Lead: Called together to deal with Indian dissatisfaction with their perceived lack of British support in their struggle with the French, the Albany Congress of 1754 went off in a whole new direction.

Intro.: A Moment in Time with Dan Roberts.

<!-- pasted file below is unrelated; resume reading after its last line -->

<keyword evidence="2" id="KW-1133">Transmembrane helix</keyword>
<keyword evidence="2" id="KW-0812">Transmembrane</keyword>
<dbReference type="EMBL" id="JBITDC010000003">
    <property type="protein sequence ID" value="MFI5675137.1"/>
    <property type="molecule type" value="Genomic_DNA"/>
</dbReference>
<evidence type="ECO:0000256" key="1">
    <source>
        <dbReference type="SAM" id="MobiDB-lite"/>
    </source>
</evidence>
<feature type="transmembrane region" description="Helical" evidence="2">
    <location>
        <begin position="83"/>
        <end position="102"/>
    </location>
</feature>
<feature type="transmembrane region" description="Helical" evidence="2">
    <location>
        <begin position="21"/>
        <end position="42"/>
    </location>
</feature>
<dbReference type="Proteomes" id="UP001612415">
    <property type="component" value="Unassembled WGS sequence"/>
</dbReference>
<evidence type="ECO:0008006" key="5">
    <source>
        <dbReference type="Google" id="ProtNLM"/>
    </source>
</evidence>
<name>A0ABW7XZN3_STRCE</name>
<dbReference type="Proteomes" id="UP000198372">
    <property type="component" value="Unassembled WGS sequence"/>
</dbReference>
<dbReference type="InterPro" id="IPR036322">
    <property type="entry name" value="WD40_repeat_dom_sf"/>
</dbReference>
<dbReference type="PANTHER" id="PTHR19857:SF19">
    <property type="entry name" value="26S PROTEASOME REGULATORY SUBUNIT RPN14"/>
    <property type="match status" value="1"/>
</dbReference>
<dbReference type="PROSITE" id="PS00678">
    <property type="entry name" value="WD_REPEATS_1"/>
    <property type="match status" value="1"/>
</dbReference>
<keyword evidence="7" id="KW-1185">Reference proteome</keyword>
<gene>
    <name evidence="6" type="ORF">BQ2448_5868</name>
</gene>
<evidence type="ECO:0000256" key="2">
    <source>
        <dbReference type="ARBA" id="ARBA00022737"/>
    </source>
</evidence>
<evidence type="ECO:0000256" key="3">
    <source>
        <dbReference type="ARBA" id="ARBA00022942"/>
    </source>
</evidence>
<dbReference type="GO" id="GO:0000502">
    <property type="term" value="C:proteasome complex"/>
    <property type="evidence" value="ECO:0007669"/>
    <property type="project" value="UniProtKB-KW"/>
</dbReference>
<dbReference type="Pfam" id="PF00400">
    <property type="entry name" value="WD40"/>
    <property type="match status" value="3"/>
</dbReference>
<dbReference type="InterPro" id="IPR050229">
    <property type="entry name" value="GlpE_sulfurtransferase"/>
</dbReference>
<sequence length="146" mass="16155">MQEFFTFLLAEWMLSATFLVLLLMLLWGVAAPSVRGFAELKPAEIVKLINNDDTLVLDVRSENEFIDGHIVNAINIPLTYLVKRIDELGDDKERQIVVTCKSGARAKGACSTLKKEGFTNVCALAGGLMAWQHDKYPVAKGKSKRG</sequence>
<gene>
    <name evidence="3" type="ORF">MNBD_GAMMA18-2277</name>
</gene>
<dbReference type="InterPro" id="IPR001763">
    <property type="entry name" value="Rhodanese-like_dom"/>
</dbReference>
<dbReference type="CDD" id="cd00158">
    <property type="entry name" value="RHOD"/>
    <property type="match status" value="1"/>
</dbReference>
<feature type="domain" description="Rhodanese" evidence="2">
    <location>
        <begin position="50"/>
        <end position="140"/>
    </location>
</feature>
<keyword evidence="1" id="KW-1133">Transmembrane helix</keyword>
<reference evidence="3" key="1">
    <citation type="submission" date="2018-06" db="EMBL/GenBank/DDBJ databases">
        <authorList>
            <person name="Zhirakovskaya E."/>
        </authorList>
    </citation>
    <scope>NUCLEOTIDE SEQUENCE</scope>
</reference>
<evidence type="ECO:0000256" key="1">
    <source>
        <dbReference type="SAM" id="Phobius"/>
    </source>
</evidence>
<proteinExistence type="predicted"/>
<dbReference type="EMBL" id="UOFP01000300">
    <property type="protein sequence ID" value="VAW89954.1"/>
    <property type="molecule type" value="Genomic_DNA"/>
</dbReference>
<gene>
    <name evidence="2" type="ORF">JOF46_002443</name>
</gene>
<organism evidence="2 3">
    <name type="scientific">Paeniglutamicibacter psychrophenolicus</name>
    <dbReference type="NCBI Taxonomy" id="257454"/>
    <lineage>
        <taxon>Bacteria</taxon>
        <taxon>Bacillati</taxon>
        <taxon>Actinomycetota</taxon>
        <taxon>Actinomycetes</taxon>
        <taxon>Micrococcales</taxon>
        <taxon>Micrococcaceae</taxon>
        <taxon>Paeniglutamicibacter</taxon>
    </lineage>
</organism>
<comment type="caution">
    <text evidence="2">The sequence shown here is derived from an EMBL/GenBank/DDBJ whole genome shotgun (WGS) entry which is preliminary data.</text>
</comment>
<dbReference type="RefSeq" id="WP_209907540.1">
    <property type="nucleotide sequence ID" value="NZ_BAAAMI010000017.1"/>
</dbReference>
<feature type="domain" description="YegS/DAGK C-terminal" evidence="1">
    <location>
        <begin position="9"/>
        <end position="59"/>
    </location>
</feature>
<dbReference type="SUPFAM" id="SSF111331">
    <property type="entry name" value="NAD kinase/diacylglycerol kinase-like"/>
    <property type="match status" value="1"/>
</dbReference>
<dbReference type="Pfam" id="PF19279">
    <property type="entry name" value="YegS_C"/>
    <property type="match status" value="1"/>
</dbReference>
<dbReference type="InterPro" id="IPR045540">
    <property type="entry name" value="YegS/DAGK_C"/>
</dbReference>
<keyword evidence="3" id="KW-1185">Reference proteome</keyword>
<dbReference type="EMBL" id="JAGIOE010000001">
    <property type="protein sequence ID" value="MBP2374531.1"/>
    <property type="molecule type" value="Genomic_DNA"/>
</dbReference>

Content: Not all the colonies sent delegates and the Iroquois representatives showed up late, but it was clear by June 27, 1754 that there two major issues at hand, mollifying the Indians and drafting a structure for a Union of the colonies. The first matter took several days and with the presentation of 30 wagonloads of gifts and endless talk, the alliance was largely restored. Benjamin Franklin was much impressed by the unity and sophistication that he saw within the Iroquois League and wrote at the time, “It would be a strange thing if Six Nations of ignorant savages should be capable of forming a scheme for such an union, and be able to execute it in such a manner as…subsisted [for] ages and appears indissoluble; and yet…a like union should be impracticable for ten or a dozen English colonies, to whom it is more necessary and must be more advantageous, and who cannot be supposed to want an equal understanding of their interests.” After hearing the eloquent speeches of the Iroquois chieftains at the meeting he presumably revised his appreciation of ‘savage ignorance.’

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